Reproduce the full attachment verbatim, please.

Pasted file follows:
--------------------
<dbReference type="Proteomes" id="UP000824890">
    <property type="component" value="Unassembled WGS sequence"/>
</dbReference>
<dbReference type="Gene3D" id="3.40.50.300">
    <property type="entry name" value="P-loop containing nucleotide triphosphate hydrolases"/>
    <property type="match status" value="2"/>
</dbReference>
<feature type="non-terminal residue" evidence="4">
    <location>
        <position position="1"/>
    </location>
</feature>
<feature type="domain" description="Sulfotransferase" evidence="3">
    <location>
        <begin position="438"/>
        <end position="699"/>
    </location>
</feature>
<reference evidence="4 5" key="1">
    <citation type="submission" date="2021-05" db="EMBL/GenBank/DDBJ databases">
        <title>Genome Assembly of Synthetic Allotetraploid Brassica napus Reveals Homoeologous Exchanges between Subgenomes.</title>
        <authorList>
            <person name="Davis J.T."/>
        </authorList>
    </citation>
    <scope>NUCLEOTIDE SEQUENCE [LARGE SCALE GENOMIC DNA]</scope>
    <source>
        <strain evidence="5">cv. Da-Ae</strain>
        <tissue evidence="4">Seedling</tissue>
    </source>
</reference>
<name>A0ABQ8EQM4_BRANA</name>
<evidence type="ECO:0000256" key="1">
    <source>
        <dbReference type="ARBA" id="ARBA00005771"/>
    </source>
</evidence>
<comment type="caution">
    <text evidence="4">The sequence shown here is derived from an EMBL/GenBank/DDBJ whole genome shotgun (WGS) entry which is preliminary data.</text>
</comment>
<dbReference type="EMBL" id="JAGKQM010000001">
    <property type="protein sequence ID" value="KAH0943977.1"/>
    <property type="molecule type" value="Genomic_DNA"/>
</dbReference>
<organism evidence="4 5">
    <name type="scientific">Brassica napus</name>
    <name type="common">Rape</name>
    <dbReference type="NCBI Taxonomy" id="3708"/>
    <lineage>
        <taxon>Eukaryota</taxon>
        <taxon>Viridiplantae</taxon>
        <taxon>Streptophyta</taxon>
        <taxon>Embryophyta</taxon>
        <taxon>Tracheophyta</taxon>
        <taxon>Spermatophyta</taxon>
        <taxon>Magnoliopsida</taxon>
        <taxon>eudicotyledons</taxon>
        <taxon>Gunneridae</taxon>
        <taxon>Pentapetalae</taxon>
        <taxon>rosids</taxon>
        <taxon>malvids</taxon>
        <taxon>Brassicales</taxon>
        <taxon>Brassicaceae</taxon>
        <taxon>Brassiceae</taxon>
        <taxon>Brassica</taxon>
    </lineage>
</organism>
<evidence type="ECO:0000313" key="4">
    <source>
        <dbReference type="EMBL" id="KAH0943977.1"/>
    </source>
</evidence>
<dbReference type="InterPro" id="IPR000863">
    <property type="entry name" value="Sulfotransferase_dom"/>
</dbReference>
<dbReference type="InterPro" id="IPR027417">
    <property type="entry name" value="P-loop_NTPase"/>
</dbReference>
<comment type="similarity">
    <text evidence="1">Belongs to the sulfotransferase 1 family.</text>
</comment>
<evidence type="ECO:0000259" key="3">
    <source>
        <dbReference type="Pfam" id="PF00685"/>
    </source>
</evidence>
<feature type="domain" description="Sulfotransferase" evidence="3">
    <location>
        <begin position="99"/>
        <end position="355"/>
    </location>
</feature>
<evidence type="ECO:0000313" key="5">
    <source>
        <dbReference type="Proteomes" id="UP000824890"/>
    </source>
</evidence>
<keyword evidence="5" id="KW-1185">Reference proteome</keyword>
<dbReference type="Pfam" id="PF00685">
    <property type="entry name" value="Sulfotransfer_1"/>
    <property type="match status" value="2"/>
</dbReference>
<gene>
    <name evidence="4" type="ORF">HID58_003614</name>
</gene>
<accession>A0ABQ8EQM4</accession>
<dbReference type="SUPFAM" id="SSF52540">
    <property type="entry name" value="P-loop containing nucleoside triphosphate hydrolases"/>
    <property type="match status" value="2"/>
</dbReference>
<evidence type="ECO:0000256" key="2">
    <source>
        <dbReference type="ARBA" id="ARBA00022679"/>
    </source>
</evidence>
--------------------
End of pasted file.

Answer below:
<dbReference type="Proteomes" id="UP000824890">
    <property type="component" value="Unassembled WGS sequence"/>
</dbReference>
<dbReference type="Gene3D" id="3.40.50.300">
    <property type="entry name" value="P-loop containing nucleotide triphosphate hydrolases"/>
    <property type="match status" value="2"/>
</dbReference>
<feature type="non-terminal residue" evidence="4">
    <location>
        <position position="1"/>
    </location>
</feature>
<feature type="domain" description="Sulfotransferase" evidence="3">
    <location>
        <begin position="438"/>
        <end position="699"/>
    </location>
</feature>
<reference evidence="4 5" key="1">
    <citation type="submission" date="2021-05" db="EMBL/GenBank/DDBJ databases">
        <title>Genome Assembly of Synthetic Allotetraploid Brassica napus Reveals Homoeologous Exchanges between Subgenomes.</title>
        <authorList>
            <person name="Davis J.T."/>
        </authorList>
    </citation>
    <scope>NUCLEOTIDE SEQUENCE [LARGE SCALE GENOMIC DNA]</scope>
    <source>
        <strain evidence="5">cv. Da-Ae</strain>
        <tissue evidence="4">Seedling</tissue>
    </source>
</reference>
<name>A0ABQ8EQM4_BRANA</name>
<evidence type="ECO:0000256" key="1">
    <source>
        <dbReference type="ARBA" id="ARBA00005771"/>
    </source>
</evidence>
<comment type="caution">
    <text evidence="4">The sequence shown here is derived from an EMBL/GenBank/DDBJ whole genome shotgun (WGS) entry which is preliminary data.</text>
</comment>
<dbReference type="EMBL" id="JAGKQM010000001">
    <property type="protein sequence ID" value="KAH0943977.1"/>
    <property type="molecule type" value="Genomic_DNA"/>
</dbReference>
<organism evidence="4 5">
    <name type="scientific">Brassica napus</name>
    <name type="common">Rape</name>
    <dbReference type="NCBI Taxonomy" id="3708"/>
    <lineage>
        <taxon>Eukaryota</taxon>
        <taxon>Viridiplantae</taxon>
        <taxon>Streptophyta</taxon>
        <taxon>Embryophyta</taxon>
        <taxon>Tracheophyta</taxon>
        <taxon>Spermatophyta</taxon>
        <taxon>Magnoliopsida</taxon>
        <taxon>eudicotyledons</taxon>
        <taxon>Gunneridae</taxon>
        <taxon>Pentapetalae</taxon>
        <taxon>rosids</taxon>
        <taxon>malvids</taxon>
        <taxon>Brassicales</taxon>
        <taxon>Brassicaceae</taxon>
        <taxon>Brassiceae</taxon>
        <taxon>Brassica</taxon>
    </lineage>
</organism>
<evidence type="ECO:0000313" key="4">
    <source>
        <dbReference type="EMBL" id="KAH0943977.1"/>
    </source>
</evidence>
<dbReference type="InterPro" id="IPR000863">
    <property type="entry name" value="Sulfotransferase_dom"/>
</dbReference>
<dbReference type="InterPro" id="IPR027417">
    <property type="entry name" value="P-loop_NTPase"/>
</dbReference>
<comment type="similarity">
    <text evidence="1">Belongs to the sulfotransferase 1 family.</text>
</comment>
<evidence type="ECO:0000259" key="3">
    <source>
        <dbReference type="Pfam" id="PF00685"/>
    </source>
</evidence>
<feature type="domain" description="Sulfotransferase" evidence="3">
    <location>
        <begin position="99"/>
        <end position="355"/>
    </location>
</feature>
<evidence type="ECO:0000313" key="5">
    <source>
        <dbReference type="Proteomes" id="UP000824890"/>
    </source>
</evidence>
<keyword evidence="5" id="KW-1185">Reference proteome</keyword>
<dbReference type="Pfam" id="PF00685">
    <property type="entry name" value="Sulfotransfer_1"/>
    <property type="match status" value="2"/>
</dbReference>
<gene>
    <name evidence="4" type="ORF">HID58_003614</name>
</gene>
<accession>A0ABQ8EQM4</accession>
<dbReference type="SUPFAM" id="SSF52540">
    <property type="entry name" value="P-loop containing nucleoside triphosphate hydrolases"/>
    <property type="match status" value="2"/>
</dbReference>
<evidence type="ECO:0000256" key="2">
    <source>
        <dbReference type="ARBA" id="ARBA00022679"/>
    </source>
</evidence>